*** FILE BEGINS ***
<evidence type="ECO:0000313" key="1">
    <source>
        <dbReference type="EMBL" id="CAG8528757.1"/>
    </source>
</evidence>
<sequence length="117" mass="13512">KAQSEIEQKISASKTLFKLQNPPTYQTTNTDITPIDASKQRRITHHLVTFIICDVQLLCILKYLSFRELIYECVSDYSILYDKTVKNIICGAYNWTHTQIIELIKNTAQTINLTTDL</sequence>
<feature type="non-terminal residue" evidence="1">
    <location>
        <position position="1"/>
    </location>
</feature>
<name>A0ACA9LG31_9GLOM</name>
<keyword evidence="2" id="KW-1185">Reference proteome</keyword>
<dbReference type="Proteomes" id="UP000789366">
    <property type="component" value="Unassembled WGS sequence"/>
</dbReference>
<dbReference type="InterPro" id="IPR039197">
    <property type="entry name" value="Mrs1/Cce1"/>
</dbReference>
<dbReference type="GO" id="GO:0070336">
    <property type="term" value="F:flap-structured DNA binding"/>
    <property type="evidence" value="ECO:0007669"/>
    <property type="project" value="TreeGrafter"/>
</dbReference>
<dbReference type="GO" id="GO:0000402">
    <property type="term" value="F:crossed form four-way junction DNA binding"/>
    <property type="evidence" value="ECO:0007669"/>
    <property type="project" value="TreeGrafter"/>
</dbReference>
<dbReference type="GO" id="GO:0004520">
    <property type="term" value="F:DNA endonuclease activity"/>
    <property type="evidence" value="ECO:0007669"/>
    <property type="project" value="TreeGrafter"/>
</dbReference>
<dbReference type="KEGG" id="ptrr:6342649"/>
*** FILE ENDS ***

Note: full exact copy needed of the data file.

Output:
<evidence type="ECO:0000313" key="1">
    <source>
        <dbReference type="EMBL" id="CAG8528757.1"/>
    </source>
</evidence>
<sequence length="117" mass="13512">KAQSEIEQKISASKTLFKLQNPPTYQTTNTDITPIDASKQRRITHHLVTFIICDVQLLCILKYLSFRELIYECVSDYSILYDKTVKNIICGAYNWTHTQIIELIKNTAQTINLTTDL</sequence>
<feature type="non-terminal residue" evidence="1">
    <location>
        <position position="1"/>
    </location>
</feature>
<name>A0ACA9LG31_9GLOM</name>
<keyword evidence="2" id="KW-1185">Reference proteome</keyword>
<dbReference type="Proteomes" id="UP000789366">
    <property type="component" value="Unassembled WGS sequence"/>
</dbReference>
<dbReference type="InterPro" id="IPR039197">
    <property type="entry name" value="Mrs1/Cce1"/>
</dbReference>
<dbReference type="GO" id="GO:0070336">
    <property type="term" value="F:flap-structured DNA binding"/>
    <property type="evidence" value="ECO:0007669"/>
    <property type="project" value="TreeGrafter"/>
</dbReference>
<dbReference type="GO" id="GO:0000402">
    <property type="term" value="F:crossed form four-way junction DNA binding"/>
    <property type="evidence" value="ECO:0007669"/>
    <property type="project" value="TreeGrafter"/>
</dbReference>
<dbReference type="GO" id="GO:0004520">
    <property type="term" value="F:DNA endonuclease activity"/>
    <property type="evidence" value="ECO:0007669"/>
    <property type="project" value="TreeGrafter"/>
</dbReference>
<dbReference type="KEGG" id="ptrr:6342649"/>